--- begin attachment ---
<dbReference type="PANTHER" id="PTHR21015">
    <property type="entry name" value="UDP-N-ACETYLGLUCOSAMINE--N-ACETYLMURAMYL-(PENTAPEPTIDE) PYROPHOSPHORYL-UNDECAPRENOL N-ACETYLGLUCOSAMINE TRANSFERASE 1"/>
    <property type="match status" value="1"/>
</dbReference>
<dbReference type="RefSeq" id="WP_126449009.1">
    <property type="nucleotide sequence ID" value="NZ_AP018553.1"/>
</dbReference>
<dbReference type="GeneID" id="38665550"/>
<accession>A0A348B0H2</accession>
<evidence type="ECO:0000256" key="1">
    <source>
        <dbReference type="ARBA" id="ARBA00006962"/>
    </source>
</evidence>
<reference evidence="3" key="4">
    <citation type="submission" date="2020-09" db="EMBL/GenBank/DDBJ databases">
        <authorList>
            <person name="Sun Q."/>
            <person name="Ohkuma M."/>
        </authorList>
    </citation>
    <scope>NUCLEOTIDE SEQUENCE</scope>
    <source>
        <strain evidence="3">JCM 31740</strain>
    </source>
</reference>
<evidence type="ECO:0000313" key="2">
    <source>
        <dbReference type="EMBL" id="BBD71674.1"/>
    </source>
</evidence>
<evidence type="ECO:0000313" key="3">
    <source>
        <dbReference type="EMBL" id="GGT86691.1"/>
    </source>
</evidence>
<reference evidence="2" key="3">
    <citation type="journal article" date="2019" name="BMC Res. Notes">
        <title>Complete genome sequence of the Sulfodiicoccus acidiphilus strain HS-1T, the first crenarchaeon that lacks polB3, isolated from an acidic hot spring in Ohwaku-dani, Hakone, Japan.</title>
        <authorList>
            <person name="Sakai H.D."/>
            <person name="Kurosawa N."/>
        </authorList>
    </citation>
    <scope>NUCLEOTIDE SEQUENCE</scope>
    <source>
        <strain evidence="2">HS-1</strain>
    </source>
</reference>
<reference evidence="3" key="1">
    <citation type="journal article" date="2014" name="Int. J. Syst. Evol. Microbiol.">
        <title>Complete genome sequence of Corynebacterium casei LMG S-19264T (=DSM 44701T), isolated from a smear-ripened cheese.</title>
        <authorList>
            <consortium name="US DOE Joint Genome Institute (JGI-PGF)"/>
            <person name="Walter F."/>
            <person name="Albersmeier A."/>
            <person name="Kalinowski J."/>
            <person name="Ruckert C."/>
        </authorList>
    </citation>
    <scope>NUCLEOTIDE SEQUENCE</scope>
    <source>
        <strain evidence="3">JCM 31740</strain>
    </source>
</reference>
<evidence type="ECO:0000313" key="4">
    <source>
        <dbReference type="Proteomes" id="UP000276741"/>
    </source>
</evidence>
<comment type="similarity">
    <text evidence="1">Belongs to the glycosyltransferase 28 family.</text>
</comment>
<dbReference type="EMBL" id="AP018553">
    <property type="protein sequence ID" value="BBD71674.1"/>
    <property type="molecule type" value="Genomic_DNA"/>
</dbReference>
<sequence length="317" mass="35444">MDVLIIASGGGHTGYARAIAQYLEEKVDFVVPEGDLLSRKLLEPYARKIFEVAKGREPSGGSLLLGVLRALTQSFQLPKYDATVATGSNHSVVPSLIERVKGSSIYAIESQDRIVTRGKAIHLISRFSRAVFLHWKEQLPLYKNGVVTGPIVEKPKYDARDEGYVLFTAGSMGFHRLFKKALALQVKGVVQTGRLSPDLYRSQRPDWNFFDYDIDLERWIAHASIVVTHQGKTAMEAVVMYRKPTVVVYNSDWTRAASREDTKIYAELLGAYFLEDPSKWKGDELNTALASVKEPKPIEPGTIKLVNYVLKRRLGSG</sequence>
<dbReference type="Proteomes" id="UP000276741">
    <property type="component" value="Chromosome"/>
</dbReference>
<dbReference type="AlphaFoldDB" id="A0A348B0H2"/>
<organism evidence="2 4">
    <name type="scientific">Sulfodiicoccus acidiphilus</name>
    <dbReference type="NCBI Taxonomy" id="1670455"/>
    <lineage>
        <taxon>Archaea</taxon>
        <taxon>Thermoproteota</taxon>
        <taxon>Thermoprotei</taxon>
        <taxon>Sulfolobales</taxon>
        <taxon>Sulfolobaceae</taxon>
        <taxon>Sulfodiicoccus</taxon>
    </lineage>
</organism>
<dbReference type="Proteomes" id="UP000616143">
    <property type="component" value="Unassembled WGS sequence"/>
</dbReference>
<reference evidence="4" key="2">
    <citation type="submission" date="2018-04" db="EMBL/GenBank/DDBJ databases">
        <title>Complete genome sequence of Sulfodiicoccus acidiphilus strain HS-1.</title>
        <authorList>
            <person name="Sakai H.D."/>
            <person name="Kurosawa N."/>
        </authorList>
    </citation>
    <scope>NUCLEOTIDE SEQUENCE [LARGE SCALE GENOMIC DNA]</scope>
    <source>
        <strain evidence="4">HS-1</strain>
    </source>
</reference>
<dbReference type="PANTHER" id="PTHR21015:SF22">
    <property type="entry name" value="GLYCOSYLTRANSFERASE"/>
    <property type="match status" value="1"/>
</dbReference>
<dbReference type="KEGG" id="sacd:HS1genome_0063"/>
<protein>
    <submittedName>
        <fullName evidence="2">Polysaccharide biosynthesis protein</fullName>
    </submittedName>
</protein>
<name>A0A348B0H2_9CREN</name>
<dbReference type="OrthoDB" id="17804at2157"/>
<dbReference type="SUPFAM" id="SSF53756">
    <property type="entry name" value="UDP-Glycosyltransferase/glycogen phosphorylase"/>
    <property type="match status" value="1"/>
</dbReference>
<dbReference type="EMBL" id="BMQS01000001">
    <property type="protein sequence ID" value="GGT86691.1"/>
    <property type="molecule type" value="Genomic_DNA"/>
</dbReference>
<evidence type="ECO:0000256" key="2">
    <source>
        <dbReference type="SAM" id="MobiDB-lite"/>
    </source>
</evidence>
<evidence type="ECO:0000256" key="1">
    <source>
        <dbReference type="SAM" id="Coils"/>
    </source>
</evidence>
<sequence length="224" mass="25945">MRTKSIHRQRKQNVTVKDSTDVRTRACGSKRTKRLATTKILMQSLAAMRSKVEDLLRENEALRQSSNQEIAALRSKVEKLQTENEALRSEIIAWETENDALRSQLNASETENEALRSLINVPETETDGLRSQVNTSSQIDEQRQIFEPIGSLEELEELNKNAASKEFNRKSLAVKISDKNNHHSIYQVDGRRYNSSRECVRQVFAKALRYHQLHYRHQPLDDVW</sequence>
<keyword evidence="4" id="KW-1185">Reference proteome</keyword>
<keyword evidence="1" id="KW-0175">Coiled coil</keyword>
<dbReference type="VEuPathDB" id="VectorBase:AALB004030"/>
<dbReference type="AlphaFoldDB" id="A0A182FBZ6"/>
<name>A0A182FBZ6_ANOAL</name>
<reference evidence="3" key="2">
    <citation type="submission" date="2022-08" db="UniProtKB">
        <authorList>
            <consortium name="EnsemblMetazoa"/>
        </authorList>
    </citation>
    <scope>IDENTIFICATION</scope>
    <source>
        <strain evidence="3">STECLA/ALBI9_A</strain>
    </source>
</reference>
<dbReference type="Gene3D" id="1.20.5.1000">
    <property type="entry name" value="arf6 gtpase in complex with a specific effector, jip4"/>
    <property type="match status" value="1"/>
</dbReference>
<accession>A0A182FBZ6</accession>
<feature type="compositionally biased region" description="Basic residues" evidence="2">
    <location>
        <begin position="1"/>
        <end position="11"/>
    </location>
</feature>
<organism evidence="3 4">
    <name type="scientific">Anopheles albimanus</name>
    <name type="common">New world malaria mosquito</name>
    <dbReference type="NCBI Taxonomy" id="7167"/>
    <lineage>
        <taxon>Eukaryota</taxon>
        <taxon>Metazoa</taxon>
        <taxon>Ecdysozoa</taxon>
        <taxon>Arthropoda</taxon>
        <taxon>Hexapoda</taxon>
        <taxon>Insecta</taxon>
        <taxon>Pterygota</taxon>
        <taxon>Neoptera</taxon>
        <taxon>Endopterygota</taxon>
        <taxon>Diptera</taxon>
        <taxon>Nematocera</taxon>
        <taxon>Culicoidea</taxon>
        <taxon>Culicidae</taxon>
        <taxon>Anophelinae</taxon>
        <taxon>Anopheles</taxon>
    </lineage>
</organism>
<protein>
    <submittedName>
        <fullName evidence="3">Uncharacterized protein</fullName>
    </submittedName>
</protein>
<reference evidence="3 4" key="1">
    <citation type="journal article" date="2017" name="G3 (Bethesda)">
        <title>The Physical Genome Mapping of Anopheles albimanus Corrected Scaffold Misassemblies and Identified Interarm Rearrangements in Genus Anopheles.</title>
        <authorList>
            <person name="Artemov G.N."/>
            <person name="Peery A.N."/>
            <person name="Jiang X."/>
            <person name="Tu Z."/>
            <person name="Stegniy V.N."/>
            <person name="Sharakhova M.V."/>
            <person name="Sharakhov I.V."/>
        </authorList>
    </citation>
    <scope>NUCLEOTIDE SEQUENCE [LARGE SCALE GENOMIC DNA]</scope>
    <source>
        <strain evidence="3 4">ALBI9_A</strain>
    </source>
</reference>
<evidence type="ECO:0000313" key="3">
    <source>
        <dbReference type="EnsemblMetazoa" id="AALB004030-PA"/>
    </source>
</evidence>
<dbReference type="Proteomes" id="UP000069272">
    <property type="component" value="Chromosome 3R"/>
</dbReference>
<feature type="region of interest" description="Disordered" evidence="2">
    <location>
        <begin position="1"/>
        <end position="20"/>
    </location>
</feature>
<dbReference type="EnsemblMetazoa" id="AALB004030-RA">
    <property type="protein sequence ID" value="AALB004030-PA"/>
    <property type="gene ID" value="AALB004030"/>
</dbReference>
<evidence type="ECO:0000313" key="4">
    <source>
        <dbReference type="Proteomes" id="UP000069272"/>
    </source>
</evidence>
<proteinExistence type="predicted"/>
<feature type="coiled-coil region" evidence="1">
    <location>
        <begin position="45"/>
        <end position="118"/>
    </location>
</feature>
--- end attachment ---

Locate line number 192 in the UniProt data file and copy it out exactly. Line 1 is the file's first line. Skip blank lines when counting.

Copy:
    <submittedName>